SHELDON—Allesandra Brown was not shy about saying what she wanted to see in Sheldon’s future Crossroads Park.
During a community open house event on Thursday, Dec. 6, in which residents were asked to provide input on what amenities should go into the park’s master plan, the 9-year-old Sheldon girl had a laundry list ideas.
An obstacle rope course, a zip line, a bouncy village, a rock wall, a natural playground and a rock climbing wall were some features Allesandra placed green stickers on, indicating that she supported concepts.
This was the type of feedback Sheldon officials and staff from RDG Planning & Design of Des Moines wanted to see during the open house, which was 1-3 p.m. An hour long workshop followed at 6 p.m.
Some of the most popular features residents want to see at the 40-acre site, which is adjacent to Crossroads Pavilion event center and features a borrow-pit pond at its core, are paved trails, parking, fishing docks, a sledding area, an open lawn and a shelter house.
Items that were vehemently voted down were a disc golf course, a birding area, a pickleball court, a drone flying area, and two of Allesandra’s choices — the rock wall and the bounce village — also received strong “no” votes from the community.
The most divisive amenities were a dog park and splash pad, which received equal nearly amounts of “no” and “yes” votes.
Sheldon recreation director Jake Kerr, who attended the open house, shared some of the items he and the park board would like to see at the park.
Most of the board’s vision was standard features like parking, restrooms, a paved trail and a shelter house, and possibly a sand volleyball court since Sheldon does not have one.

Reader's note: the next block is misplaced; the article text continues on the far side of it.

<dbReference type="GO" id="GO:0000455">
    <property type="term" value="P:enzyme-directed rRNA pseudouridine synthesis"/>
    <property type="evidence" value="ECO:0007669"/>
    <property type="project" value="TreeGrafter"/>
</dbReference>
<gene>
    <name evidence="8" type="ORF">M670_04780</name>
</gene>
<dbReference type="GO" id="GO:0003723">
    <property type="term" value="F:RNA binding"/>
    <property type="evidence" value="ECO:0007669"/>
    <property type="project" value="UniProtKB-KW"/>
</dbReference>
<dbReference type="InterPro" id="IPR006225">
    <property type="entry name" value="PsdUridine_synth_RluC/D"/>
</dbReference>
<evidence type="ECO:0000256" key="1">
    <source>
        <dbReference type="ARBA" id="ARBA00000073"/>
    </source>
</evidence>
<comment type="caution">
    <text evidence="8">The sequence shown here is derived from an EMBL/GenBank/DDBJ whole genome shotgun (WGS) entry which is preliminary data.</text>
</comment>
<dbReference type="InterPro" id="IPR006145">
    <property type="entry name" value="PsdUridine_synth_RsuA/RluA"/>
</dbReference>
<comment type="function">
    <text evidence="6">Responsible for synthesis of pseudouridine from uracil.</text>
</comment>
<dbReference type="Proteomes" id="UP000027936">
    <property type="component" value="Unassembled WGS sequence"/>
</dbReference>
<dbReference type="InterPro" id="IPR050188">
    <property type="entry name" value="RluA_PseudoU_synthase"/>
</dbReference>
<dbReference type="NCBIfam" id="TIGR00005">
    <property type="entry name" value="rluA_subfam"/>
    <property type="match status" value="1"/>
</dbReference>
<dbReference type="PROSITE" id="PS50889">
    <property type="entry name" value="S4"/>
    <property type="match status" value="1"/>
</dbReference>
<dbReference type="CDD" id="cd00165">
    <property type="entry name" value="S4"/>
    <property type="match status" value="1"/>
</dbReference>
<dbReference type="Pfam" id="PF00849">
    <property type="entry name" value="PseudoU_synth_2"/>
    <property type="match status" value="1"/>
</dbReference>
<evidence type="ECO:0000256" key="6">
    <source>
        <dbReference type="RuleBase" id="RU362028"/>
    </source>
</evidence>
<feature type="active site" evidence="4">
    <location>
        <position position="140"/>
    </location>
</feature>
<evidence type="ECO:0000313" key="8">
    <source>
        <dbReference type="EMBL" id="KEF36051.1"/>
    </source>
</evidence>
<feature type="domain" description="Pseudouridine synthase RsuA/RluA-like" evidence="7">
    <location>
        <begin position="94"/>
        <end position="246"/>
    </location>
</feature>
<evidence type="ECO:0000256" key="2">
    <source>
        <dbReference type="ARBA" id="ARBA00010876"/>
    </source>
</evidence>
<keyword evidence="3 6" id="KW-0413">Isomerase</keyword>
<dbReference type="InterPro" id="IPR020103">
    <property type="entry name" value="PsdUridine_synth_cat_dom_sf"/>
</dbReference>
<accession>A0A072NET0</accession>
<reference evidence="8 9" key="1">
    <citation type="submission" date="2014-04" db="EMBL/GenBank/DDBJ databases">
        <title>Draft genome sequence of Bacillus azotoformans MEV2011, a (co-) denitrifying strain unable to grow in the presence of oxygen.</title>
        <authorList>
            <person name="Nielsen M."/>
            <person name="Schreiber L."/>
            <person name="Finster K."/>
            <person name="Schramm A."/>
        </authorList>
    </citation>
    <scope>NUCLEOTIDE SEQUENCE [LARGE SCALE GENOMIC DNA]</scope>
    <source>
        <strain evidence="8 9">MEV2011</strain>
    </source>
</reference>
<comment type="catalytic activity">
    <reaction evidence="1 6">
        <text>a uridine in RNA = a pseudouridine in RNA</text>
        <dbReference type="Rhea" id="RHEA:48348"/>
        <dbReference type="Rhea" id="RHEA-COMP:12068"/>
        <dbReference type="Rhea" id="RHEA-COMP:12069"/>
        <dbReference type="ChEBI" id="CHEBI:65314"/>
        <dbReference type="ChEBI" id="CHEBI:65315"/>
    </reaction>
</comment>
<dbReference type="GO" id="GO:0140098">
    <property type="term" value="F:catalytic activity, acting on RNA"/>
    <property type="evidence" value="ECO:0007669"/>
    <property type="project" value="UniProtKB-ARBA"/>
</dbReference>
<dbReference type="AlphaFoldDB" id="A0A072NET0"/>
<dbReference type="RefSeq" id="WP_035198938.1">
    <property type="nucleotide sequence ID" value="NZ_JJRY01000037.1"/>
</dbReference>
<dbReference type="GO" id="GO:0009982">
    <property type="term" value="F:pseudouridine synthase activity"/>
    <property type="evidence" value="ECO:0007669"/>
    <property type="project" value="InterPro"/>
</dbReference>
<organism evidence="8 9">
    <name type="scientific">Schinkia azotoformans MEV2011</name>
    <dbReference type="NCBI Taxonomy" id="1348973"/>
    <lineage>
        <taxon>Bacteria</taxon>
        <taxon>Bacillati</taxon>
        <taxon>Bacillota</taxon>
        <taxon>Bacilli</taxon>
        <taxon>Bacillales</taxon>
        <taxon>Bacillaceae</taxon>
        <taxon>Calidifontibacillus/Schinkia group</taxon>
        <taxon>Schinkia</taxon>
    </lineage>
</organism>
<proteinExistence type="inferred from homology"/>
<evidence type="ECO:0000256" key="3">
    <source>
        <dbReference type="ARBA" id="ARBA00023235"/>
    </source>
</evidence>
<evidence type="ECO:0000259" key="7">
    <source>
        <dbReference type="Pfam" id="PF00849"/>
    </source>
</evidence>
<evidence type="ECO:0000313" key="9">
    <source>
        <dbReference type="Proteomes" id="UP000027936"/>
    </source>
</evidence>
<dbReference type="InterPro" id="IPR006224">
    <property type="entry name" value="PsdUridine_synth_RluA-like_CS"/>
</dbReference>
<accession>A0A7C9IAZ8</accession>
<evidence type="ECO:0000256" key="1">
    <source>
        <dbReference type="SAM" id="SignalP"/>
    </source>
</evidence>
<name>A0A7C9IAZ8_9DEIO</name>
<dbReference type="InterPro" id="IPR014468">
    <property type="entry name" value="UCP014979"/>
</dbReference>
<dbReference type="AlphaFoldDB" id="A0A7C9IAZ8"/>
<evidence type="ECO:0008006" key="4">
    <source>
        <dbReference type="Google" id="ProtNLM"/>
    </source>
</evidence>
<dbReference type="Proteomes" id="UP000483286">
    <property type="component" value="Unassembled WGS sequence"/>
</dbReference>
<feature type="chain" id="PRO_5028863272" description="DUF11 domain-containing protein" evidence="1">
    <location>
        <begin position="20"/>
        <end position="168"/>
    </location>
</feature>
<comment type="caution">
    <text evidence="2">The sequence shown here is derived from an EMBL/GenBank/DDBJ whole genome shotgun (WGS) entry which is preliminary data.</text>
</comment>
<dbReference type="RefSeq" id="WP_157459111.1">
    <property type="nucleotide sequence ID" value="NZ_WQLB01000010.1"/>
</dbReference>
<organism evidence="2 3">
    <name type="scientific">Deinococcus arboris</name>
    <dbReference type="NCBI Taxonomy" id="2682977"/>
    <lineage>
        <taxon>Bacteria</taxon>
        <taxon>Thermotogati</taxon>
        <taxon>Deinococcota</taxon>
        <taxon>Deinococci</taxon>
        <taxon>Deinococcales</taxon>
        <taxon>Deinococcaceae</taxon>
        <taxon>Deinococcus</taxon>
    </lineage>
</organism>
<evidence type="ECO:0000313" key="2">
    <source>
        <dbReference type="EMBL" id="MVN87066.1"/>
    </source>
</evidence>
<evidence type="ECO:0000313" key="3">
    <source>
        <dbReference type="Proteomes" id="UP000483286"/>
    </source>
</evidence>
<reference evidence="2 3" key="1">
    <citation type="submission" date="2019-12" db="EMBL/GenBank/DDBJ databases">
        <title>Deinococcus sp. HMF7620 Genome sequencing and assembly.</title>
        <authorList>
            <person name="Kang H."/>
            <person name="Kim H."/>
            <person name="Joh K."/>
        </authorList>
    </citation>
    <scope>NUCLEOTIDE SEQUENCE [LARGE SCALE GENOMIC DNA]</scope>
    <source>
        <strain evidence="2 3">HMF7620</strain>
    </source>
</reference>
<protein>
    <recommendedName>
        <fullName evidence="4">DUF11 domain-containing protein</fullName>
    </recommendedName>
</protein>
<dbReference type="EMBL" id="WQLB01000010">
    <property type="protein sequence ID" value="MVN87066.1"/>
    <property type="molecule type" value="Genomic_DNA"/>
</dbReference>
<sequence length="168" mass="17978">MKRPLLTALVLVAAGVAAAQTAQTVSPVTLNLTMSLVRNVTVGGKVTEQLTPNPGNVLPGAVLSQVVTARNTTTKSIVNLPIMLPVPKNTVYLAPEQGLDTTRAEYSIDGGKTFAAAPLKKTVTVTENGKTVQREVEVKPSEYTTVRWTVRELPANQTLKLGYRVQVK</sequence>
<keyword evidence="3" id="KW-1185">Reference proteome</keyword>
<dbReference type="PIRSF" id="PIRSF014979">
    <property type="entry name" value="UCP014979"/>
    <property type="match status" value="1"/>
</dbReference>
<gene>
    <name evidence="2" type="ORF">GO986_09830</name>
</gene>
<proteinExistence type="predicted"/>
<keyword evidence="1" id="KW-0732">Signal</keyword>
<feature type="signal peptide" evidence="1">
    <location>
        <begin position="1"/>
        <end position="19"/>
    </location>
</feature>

“Our main goal was not to add too many amenities because we believe that we don’t have an open park in Sheldon and we kind of wanted to clamper down on not having too many amenities so people can use that open space as they please,” he said.
Angela Palmer of Sheldon has a son who has special needs, which is why she attended the open house. Palmer wants to make sure that whatever park ends up being built in town is accessible for all residents and has sensory-friendly features.
A steering committee made up of local residents will work with RDG to make sure the master plan for the park encompasses the amenities people want to see.
There is no official timetable for this park, but Curt Strouth, executive director of Sheldon Chamber and Development Corporation, which is jointly funding this $20,000 master plan with the city of Sheldon, has previously noted why this process is important.
“Ultimately, when we get done with this, we’ll have the rendering, we’ll have cost estimates and those two things are very, very important for the city council to determine how we proceed,” Strouth said.